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Cashing Out a Life Insurance Policy
Cashing Out a Life Insurance Policy
Whether you’re struggling financially, want to get a hold of extra cash, or simply don’t need as much coverage as you once did, you may consider cashing out your whole or universal life insurance policy, which are considered permanent policies. This can be a big decision to make, so it’s important to understand the financial impact it can have on your life.
Face Value versus Cash Value
It’s important to understand there are two components to whole life insurance. The first component is the face value, or the amount paid to your beneficiaries when you pass away. The other component is the cash value, which is funded by a portion of the premiums you pay. When you cash out a policy, you won’t receive your full premium contributions, but rather the full cash value of the policy.
Cashing Out Your Life Insurance Policy
When you cash out a permanent life insurance policy, you have the options of selling or surrendering your policy. You can then use the cash value towards paying off debt, emergencies, household repairs, loans, marriage, premium payments, retirement, and more.
The following are different ways you can go about cashing out your whole or universal life insurance policy:
Borrowing from the Cash Value
With most permanent life insurance policies, you have the option to borrow from your policy’s cash value. Most insurers have a minimum cash value requirement you must meet before you’re able to take out a loan. However, after you’ve met that requirement, you can borrow up to the full amount you’ve accumulated.
There are both benefits and drawbacks to borrowing from the cash value. Since you’re essentially borrowing money from yourself, you’re not required to make monthly payments. Your interest rates are typically lower and repayment terms are usually more flexible. However, despite these perks, it’s important that your full loan is paid back on time. If you’re unable to pay back your full amount, the policy could equity surrender:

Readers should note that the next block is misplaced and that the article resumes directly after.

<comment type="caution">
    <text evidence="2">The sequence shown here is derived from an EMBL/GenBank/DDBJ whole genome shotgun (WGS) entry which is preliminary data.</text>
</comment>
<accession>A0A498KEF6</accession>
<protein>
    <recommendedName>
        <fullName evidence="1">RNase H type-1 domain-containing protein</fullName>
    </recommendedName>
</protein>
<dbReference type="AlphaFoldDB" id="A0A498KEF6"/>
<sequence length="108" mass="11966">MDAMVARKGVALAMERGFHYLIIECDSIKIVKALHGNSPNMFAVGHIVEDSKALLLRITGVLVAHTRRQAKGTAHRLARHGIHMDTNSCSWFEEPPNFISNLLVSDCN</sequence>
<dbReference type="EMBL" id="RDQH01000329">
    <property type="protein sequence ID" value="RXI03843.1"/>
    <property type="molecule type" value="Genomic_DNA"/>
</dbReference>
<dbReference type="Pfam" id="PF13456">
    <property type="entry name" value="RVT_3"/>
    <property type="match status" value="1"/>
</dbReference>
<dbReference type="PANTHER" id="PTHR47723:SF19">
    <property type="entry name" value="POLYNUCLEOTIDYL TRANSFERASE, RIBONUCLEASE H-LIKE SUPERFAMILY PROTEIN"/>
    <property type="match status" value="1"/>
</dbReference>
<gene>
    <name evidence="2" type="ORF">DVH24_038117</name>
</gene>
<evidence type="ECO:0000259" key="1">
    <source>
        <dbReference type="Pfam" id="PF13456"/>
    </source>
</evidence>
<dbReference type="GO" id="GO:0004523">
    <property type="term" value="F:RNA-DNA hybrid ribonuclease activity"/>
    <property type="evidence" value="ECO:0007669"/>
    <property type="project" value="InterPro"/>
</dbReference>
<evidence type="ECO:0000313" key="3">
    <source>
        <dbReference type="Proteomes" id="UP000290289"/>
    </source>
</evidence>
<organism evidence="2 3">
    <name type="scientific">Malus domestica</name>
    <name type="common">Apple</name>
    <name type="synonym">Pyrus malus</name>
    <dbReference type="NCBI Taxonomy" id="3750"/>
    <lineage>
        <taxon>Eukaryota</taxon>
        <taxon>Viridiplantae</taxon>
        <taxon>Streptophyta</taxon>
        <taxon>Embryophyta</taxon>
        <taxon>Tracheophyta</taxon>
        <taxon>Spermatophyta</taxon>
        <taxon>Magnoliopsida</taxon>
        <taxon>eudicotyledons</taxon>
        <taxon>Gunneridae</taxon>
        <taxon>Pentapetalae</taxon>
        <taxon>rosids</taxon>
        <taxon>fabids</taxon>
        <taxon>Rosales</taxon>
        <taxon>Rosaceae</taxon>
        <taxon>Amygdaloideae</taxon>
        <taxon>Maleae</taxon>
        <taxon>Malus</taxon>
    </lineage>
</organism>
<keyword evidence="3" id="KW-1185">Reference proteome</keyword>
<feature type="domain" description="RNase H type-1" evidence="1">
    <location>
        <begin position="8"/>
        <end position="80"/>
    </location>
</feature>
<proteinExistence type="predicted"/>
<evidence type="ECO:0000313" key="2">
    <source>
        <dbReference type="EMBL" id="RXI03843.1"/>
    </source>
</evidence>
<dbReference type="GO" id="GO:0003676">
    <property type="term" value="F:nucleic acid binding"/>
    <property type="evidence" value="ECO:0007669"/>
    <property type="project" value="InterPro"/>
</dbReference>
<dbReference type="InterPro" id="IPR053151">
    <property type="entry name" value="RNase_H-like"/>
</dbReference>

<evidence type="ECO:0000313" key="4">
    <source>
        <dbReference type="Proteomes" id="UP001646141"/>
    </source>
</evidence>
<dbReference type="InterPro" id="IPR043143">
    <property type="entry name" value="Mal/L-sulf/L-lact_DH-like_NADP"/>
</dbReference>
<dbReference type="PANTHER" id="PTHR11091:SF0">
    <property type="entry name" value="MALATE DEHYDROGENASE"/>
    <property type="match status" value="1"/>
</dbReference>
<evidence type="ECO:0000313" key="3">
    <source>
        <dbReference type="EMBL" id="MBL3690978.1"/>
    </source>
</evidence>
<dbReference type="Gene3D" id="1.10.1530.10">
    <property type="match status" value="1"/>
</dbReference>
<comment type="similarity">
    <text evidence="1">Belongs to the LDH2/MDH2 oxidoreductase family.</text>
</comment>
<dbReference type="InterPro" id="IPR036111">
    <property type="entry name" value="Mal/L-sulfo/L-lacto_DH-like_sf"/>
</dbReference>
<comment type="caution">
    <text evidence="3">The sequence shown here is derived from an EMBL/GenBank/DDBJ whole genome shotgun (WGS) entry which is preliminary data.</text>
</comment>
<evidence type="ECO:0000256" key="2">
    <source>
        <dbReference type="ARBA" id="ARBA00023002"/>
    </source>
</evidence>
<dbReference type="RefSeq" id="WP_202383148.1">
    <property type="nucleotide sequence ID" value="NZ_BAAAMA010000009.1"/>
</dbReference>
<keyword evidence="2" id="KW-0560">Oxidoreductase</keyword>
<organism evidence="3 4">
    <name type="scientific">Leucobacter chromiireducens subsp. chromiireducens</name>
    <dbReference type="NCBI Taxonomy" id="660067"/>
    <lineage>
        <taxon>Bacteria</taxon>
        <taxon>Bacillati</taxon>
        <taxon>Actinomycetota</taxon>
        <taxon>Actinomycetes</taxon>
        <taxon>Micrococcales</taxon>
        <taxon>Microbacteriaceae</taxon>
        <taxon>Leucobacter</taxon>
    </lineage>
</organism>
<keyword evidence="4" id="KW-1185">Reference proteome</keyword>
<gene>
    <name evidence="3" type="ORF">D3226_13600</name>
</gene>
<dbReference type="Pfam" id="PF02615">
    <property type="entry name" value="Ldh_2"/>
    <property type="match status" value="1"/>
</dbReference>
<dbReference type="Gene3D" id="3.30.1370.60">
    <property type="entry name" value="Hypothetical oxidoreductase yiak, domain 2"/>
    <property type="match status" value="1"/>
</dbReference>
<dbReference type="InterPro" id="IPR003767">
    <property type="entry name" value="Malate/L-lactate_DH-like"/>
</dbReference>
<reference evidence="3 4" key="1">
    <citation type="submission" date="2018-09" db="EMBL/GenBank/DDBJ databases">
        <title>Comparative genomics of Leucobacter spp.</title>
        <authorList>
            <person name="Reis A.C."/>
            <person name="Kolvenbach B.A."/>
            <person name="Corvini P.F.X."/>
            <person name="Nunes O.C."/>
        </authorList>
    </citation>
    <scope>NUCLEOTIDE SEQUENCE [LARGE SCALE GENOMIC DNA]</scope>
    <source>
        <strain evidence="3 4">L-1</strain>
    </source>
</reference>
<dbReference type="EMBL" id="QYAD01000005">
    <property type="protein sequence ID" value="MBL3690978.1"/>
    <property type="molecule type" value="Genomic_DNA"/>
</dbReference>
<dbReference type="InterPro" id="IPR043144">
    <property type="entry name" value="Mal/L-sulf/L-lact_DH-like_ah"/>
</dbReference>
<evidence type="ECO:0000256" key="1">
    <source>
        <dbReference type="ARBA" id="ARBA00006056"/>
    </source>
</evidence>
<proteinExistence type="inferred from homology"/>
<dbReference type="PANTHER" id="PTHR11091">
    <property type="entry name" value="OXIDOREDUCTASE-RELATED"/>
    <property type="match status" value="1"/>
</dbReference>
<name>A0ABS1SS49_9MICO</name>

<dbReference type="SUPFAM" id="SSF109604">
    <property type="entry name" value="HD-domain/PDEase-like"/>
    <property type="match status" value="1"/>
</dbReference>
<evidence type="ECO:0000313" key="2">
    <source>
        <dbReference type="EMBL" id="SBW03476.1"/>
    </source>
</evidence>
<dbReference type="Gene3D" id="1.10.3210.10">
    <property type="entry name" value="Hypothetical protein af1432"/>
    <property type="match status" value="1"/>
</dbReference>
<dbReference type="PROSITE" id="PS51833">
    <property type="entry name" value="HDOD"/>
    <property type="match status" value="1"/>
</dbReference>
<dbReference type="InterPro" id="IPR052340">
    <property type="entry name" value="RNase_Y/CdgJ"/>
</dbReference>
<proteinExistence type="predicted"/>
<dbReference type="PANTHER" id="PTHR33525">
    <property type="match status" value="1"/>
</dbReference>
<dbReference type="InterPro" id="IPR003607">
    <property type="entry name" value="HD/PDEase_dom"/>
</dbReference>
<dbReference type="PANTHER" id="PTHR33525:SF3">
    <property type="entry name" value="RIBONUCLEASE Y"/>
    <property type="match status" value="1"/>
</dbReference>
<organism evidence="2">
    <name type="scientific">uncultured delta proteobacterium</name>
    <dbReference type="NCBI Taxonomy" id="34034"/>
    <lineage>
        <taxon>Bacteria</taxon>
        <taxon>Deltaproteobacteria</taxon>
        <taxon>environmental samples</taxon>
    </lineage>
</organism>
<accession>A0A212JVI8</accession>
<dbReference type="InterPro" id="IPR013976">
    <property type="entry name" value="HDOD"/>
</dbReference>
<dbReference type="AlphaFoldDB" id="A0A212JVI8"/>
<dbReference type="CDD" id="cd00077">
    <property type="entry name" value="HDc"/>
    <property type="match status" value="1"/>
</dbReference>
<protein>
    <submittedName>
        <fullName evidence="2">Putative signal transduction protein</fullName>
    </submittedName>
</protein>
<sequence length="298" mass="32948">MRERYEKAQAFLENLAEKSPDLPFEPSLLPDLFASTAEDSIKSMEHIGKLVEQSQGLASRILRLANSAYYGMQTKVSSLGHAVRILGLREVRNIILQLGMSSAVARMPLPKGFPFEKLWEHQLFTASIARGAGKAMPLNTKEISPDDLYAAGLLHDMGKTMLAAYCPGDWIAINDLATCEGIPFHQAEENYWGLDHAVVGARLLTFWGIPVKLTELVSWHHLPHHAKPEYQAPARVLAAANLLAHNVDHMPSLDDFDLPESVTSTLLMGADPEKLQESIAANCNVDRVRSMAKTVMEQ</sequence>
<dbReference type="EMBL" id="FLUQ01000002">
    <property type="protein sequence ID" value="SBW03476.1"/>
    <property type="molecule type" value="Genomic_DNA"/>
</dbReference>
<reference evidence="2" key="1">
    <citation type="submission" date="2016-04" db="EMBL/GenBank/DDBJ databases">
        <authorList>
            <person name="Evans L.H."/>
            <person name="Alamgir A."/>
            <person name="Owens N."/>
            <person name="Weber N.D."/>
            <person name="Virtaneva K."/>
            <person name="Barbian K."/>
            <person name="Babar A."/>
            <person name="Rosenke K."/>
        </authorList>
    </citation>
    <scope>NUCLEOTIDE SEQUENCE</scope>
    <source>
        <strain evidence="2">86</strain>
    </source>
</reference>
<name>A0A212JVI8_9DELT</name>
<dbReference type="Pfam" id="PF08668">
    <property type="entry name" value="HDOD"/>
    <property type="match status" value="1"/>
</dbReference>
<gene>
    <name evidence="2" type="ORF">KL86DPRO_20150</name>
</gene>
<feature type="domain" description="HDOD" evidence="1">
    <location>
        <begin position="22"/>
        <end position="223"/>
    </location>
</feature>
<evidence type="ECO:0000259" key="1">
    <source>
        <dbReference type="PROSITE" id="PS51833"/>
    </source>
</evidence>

- Outstanding policy loans
- Reduced death benefit
Choosing to borrow money against your life insurance policy will ultimately impact your coverage, so you should carefully consider your coverage, benefits, and premium schedule prior to borrowing money.
Cash Value Withdrawals
Instead of borrowing money and being required to pay it back, you may consider withdrawing it entirely. This option is typically best for those who need quick cash but don’t want to forfeit their coverage or ownership. While the amount you can withdraw is normally less than a policy loan, it ultimately depends on your specific policy and provider. While you’re able to swiftly take out money in the event of an emergency, drawbacks include:
- Increased premiums
- Modified endowment contracts
- Reduced death benefit amount
- Potential tax implications
Surrendering Your Policy
A more drastic option of cashing out is surrendering your policy. If you decide you want less coverage, have found a better insurance option, or need money in a pinch, this may be an option you consider. If you decide to take this route, your provider will pay out the cash value of your policy in exchange for surrendering the right to your death benefit payout. While this option can be beneficial, you should keep an eye out for:
- Giving up your benefit
- Reduced payout
- Surrender fees
Life Insurance Settlements
If your policy has a higher cash value, this is typically the most ideal option to consider. Life insurance settlements entail selling the right to your death benefit to a third party. The third party will then take over your premium payments as well as the ownership of your policy. In the end, the amount you’ll receive is up to them. Before selling your policy, it’s important to consider:
- Eligibility for social assistance programs
- Expensive fees and taxes
- Finding the right price
- Reduction in your family’s financial security
Alternative to Cashing Out a Policy: Personal Loans
If you’re struggling financially but don’t want to take out cash from your life insurance policy, you may consider applying for a personal loan. These loans are available at banks, credit unions, and from personal lenders. They can quickly get you access to money you need, and typically at reasonable interest rates. If you choose to take out a personal loan, it’s important you consult a financial advisor or accountant beforehand, to determine which option is the best for your specific situation.
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